By Marie Allen
When you are writing a web page the first thing you need to know is that no-one will read it!
Yes, contrary to what you might think, people do not read web pages. They scan them. Nobody (well, hardly anybody!) reads a web page from start to finish. When a website visitor lands on a web page they will be scanning that page for whatever word or phrase they are looking for. And if they don’t find it quickly they will be off to look at the next website on their Google search results list.
Web pages tend to be viewed in an F-shaped pattern. The website visitor will read the top few lines and the beginning of the lines on the left hand side of the page in detail, down to about the middle of the page, just scanning the text on the right hand side of the page. As they get to the middle of the page their eye starts to move even more swiftly across the text, skimming over it quickly. They will take a cursory glance at the text towards the bottom of the page, maybe focusing on the beginning of one or two lines on the left hand side. Typically anything towards the bottom of the page, especially on the bottom right, will not be looked at.
Here’s the way people read websites according to eye-tracking studies:
© Nielsen Norman Group
The red areas are where visitors’ eyes spend most time
The yellow areas are where visitors’ eyes spend some time
The blue/grey areas are barely looked at
So if nobody reads a web page, how do you get your web page visitors to actually see the messages that your business wants to get across?
- Keep your sentences short and snappy. Don’t write long sentences, as you would in a printed letter or document. They just won’t get read. Cut out any waffle. Fewer words more impact.
- Use bullet points. Bullet points are easy on the eye and get your words noticed. Ideally have 3, 5 or 7 items as odd numbers are more pleasing to the eye than even numbers! More than 7 is too many
- Start your sentences and bullet points with your “WOW” words to grab attention. So that people scanning down the right hand-side of your web page pick them up e.g. don’t write “We provide the most technologically advanced safety goggles” start your sentence or bullet point with “Safety Goggles – we provide……….”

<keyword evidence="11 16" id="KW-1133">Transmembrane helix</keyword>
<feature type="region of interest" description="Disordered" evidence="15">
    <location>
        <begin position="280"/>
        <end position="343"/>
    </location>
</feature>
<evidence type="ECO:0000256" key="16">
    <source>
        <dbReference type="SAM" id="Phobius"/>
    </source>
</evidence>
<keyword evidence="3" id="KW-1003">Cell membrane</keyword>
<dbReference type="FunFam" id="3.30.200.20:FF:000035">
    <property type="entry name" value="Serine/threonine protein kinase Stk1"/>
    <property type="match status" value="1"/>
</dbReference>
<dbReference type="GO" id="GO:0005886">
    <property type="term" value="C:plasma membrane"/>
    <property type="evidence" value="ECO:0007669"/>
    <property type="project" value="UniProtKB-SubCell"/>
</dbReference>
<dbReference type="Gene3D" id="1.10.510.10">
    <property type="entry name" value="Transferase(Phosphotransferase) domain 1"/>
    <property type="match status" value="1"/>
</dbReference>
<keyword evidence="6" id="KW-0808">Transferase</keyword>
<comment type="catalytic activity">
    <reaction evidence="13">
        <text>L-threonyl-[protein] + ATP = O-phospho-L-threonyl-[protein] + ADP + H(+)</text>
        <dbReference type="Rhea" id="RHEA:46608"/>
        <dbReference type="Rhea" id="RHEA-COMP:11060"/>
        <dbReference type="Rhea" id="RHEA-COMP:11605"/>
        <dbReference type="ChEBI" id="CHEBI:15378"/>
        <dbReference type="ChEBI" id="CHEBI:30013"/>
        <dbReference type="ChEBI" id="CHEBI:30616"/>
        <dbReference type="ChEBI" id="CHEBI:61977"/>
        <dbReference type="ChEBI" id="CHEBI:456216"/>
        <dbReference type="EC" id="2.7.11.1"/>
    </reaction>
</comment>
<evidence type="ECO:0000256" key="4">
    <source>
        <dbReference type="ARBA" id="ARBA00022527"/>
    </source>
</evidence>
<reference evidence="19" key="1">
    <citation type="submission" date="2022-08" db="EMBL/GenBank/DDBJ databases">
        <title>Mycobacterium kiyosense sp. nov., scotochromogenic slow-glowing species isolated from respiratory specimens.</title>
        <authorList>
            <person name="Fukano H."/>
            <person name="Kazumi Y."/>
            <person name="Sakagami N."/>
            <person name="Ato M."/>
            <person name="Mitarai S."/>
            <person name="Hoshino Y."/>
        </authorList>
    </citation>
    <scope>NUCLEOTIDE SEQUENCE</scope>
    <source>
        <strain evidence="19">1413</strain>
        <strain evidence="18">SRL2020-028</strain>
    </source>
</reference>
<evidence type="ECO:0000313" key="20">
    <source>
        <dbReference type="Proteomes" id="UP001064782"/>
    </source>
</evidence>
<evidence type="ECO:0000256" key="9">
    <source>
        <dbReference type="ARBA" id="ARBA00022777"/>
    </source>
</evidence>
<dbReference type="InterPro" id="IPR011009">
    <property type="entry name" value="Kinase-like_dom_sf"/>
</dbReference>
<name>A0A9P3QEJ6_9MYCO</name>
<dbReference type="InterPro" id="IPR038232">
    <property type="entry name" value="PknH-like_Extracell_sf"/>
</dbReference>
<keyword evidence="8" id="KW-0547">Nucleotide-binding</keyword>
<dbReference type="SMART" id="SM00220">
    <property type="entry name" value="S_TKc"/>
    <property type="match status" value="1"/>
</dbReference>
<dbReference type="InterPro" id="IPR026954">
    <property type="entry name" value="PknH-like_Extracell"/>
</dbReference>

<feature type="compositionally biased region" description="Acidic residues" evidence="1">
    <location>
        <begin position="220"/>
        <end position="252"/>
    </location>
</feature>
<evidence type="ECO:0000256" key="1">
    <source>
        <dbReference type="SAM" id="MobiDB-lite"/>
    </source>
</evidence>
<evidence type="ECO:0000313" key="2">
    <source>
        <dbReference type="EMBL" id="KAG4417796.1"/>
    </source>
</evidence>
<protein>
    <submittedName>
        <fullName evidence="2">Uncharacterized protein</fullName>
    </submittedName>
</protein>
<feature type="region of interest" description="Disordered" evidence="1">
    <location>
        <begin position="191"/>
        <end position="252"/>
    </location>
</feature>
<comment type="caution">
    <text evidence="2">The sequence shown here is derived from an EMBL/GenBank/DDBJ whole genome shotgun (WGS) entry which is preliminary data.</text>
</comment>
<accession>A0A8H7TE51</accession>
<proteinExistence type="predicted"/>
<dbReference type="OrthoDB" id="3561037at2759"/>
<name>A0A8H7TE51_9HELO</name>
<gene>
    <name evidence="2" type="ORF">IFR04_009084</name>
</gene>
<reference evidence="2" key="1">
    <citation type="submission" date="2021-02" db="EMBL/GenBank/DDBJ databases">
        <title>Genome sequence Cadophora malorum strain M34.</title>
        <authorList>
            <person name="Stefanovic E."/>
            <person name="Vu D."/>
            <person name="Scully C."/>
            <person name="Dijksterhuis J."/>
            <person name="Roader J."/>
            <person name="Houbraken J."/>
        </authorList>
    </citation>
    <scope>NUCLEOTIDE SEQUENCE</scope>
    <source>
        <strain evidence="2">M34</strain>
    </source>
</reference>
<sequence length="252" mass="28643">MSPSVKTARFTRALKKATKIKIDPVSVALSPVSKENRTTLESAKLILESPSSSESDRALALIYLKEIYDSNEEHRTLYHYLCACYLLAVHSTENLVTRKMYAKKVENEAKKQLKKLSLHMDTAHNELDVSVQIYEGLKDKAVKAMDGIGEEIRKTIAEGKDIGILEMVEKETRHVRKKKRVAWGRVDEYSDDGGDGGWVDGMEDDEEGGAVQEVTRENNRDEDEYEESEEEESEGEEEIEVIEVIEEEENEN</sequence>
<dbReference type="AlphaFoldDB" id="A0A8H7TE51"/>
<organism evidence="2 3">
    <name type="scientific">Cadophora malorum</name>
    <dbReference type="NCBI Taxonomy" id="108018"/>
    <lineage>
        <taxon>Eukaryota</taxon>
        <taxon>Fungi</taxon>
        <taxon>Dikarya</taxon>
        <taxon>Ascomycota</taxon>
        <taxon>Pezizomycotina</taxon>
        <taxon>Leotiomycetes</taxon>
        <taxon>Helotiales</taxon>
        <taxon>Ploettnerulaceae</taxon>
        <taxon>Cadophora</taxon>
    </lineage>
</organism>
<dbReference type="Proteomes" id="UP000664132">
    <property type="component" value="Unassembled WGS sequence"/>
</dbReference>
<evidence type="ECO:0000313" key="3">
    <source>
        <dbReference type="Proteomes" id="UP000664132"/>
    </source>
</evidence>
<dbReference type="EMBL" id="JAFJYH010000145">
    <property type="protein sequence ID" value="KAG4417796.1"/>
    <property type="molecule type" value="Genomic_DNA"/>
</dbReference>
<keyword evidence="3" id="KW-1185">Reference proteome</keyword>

- Keep your key messages and those key words that your website visitors are looking for at the top of the page. Most of your website visitors will never get to read the text lower down the page
- Avoid large chunks of text with no breaks. Use headings and sub-headings to break up the page and keep your paragraphs short – just 2 or 3 sentences
- Last, but by no means least – if you want people to see your key business messages clearly, don’t make it difficult for them by using a tiny font. Put your text into a large, clear font such as Verdana or Arial and make it at least 11 point. None of the above will work for you if the font is too small to be easily legible!
So now I’ve revealed my Six Secrets of Successful Web Copy you have the power to turn the web pages that you write into a clear and easy to read marketing tool.
Follow these 6 rules and your web pages will grab the attention of your website visitors and convert them into loyal and happy customers. A clear website is an effective website.
Happy Web Writing!!
See my next post for some ideas on how you should organise your website information for maximum impact